Difficulties during postpartum led LaDonna Welch to her calling.
The Louisiana educator is now the creator of a mental health app designed to affirm the Black community. Welch understands the importance of being connected with resources and seeking professional help, all while dismantling the stigmas associated with reaching out for assistance.
When she was young, speaking with a licensed therapist was not normalized in her household. After Welch had her second child in 2012, she learned she had postpartum and seasonal depression. However, in the midst of those difficult times, it was not ingrained in her to seek outside help.
“I went through postpartum depression. I went to my doctor to describe how I was feeling, and they told me I was going through seasonal depression, something I had never heard of,” Welch shared in an interview with AFROTECH. “They suggested that I speak to someone, and I was in my 30s. At this point I had never even considered talking to anyone.”
She added, “That made me think back to just my upbringing. My mom never talked about therapy or going to a therapist. The adults around me never talked about it. So, I started talking to other people, and I feel like we had a common experience.”
Another puzzle piece that would connect for Welch happened when she moved to Colorado with her military husband in 2015. She was looking to find a Black therapist, however she could not locate any in the area. She eventually broadened her search and found a female therapist. From there, she created new avenues that were helpful to her mental health. This included using affirmation apps, creating T-shirts, and journaling.
Welch soon recognized the app and stationary products she was using were not reflective of her culture or background. This realization led her to want to create a solution for her community.
“Within a six-year period, I had done the journaling and the affirmations and everything, and I saw a gap in the market. I did not see any affirmations out there that were speaking to the Black community,” she explained.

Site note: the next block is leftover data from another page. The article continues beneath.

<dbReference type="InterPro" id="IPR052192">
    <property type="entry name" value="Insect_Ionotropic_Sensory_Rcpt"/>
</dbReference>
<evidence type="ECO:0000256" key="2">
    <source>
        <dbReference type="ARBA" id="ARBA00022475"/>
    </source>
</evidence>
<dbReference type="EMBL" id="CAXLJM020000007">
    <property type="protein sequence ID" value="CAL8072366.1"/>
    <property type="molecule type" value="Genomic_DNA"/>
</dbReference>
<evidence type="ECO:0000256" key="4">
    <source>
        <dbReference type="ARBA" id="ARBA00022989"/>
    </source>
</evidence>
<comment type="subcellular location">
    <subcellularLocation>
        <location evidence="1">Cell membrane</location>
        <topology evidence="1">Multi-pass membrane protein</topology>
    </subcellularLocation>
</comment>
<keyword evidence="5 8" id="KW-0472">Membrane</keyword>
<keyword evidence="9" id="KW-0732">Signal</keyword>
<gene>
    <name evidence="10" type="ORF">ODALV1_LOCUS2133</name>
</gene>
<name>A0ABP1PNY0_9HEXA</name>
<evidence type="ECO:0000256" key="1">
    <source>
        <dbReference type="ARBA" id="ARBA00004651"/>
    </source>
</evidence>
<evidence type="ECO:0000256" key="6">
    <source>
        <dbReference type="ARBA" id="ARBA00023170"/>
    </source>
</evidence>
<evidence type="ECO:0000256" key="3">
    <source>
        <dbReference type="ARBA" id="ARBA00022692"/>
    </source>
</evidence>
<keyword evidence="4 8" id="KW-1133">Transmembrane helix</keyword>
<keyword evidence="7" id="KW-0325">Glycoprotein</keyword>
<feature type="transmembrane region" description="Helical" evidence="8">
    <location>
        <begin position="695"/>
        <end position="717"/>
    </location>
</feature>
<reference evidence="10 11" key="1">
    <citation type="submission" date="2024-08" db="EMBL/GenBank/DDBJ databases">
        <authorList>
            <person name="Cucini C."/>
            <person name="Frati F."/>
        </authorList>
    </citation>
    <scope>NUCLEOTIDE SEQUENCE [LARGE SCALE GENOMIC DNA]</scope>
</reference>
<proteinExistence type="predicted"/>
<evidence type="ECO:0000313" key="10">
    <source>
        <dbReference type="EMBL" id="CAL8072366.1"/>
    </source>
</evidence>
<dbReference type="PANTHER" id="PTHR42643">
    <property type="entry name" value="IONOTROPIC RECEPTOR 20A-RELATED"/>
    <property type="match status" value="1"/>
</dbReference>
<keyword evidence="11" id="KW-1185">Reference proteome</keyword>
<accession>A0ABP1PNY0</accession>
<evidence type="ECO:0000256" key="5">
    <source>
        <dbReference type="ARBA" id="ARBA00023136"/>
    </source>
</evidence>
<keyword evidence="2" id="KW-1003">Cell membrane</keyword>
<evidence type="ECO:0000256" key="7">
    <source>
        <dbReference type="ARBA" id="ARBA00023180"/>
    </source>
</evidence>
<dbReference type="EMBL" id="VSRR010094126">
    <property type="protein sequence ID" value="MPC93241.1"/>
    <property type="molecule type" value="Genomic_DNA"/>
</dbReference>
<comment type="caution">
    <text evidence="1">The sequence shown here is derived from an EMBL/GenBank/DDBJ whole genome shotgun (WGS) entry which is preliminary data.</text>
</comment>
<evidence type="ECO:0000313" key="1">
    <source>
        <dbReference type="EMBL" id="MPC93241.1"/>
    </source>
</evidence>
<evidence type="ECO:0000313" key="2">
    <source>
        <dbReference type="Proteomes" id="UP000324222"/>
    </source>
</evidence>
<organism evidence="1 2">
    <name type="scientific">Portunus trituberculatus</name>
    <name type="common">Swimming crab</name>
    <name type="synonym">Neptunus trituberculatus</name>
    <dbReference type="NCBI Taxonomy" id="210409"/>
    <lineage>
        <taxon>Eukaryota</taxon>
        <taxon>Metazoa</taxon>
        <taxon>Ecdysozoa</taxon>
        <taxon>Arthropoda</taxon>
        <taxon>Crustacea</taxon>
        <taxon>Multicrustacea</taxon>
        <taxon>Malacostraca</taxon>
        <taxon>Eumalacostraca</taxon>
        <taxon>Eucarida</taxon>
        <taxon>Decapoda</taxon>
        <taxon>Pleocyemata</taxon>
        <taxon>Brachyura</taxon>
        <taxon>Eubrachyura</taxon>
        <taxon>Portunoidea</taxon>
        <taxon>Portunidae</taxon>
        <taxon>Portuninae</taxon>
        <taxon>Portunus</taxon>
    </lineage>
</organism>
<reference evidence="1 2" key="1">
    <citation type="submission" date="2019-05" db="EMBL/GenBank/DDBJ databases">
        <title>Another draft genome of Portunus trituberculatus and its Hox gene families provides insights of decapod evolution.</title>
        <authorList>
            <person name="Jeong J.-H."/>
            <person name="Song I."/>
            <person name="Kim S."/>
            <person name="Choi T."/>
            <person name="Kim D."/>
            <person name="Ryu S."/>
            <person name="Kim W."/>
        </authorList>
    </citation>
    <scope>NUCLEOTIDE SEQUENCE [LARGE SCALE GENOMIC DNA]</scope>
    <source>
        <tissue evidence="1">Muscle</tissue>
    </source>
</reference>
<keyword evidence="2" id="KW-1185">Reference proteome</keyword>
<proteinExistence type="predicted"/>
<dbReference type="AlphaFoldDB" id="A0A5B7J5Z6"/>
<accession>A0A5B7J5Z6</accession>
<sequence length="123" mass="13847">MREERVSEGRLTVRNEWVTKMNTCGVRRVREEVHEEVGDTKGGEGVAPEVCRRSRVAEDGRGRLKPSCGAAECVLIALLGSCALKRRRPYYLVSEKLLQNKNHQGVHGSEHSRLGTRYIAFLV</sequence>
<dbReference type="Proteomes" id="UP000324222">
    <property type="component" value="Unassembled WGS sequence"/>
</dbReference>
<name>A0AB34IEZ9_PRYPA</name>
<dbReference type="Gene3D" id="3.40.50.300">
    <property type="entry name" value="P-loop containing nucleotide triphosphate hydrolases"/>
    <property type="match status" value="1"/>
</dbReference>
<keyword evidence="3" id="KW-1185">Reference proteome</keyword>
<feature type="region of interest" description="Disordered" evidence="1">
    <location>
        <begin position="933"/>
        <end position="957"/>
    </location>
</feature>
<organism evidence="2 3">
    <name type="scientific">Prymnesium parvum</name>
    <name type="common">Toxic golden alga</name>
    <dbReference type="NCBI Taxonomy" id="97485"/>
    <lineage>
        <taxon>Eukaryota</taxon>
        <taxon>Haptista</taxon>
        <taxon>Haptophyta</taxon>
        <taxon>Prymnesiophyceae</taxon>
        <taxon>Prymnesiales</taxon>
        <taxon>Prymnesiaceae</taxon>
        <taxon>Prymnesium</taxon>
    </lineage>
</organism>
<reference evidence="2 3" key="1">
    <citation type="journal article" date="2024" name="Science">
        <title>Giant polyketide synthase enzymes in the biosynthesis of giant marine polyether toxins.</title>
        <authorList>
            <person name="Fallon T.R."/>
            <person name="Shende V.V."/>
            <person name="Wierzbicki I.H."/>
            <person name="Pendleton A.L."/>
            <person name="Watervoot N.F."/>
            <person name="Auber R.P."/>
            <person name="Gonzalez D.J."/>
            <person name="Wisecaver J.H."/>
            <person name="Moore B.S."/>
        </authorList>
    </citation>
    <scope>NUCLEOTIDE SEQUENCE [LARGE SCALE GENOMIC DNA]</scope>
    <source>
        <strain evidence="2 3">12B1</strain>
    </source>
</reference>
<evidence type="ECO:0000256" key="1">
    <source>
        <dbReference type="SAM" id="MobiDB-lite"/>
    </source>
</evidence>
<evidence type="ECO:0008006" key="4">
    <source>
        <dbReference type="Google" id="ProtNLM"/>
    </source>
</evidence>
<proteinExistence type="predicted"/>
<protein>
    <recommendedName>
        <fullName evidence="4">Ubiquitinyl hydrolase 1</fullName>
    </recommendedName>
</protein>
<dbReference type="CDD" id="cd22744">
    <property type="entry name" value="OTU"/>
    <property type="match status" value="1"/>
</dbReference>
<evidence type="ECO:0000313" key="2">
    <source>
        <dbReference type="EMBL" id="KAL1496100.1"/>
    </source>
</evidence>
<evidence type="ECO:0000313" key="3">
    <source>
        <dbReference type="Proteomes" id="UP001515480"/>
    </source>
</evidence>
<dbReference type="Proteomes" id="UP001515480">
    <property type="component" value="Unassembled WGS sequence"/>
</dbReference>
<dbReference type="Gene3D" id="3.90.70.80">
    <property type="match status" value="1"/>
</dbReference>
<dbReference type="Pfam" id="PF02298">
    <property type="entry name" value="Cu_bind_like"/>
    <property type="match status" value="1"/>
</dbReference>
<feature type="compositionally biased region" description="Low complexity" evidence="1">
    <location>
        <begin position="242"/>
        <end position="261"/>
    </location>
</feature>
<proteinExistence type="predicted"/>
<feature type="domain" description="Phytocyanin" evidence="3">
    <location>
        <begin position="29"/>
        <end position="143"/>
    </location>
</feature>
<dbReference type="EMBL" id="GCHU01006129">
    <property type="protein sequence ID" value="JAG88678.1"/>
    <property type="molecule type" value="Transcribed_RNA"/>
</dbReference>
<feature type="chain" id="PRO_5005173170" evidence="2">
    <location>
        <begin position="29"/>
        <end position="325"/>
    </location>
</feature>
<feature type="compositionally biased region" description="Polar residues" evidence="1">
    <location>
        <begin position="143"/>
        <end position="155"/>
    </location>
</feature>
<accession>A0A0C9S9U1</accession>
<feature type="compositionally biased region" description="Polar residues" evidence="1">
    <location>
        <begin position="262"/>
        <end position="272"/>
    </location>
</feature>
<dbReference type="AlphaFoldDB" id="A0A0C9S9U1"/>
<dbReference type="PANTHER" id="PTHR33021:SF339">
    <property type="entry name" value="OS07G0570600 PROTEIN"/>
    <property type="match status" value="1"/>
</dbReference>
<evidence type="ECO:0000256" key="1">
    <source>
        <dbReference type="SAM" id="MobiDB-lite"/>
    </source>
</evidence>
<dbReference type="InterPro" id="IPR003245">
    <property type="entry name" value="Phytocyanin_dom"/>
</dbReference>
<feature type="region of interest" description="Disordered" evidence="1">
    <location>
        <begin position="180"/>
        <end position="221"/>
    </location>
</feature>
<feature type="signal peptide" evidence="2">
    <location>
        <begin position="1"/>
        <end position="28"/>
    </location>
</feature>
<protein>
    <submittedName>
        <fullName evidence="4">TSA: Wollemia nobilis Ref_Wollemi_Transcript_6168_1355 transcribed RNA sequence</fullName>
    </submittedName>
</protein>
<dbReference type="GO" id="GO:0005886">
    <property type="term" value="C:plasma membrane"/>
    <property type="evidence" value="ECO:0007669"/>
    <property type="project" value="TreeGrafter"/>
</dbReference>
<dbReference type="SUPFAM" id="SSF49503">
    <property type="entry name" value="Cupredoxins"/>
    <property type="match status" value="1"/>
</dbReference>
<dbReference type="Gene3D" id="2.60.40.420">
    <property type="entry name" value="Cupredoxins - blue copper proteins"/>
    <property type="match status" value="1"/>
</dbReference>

“Since I didn’t see anything else like that, I saw how powerful it is for that positive self talk, and how this can be a stepping stone to do something that was a low barrier point to help get people in the door to start that conversation and maybe start seeking help,” she added.
This realization led to Welch building Ebony Notes in April 2022, which she formed with an investment of less than $6,000 using her savings.
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“I teach coding and robotics to kids. I taught high school, middle school, and elementary,” she explained. “Me having a tech background— it’s not a strong tech background when it comes to development and everything — I learned that the first thing that I created was my minimal viable product.”
Welch would then participate in the Access Mode MVP Lab Accelerator program in Denver, CO, held April-July 2023, to advance her app. This led to her receiving a $20,000 grant through the city of Denver in partnership with Access Mode. As a result, she was able to assemble a development team that enhanced the app’s design, incorporated pop-up images and audio, and added a directory to help users discover reliable service providers.
Users of Ebony Notes can expect the app’s landing page to welcome them with affirmations. From there, they can then choose different categories that help them target which types of affirmations they wish to receive.
Additionally, they can tap into mini podcasts, which are described as “extended affirmations” that offer sessions on financial wellness and self love, among others.
Looking ahead, Welch plans to build on the app’s directory by reaching out daily to culturally responsive service providers.
“Not only in this directory will they be able to find therapist and counselors, they’ll also be able to find fitness studios, yoga classes, or candle pouring classes,” she told AFROTECH. “Different things that cater to a holistic outlook on your personal wellness and mental health.”
She added, “When you use Ebony Notes, we are going to see things that speak to us the way that we speak to one another, and the other portion of it is being able to to find support from someone who understands us.”
While Ebony Notes remains a current focus for Welch, she wants to expand its footprint to target the youth. She is currently in the process of raising $150,000 to finalize Ebony Notes.
“I am moving into a direction where I would love to be able to work with Ebony Notes full time,” Welch said. “We all know that Black women businesses are the least funded. This raise is so important to me because no one else cares enough to support what we’re doing, even though businesses are being created by us, successful businesses are being created by us at an accelerated rate. So, I am raising $150,000 so that I can finish Ebony Notes and start on the kids app.”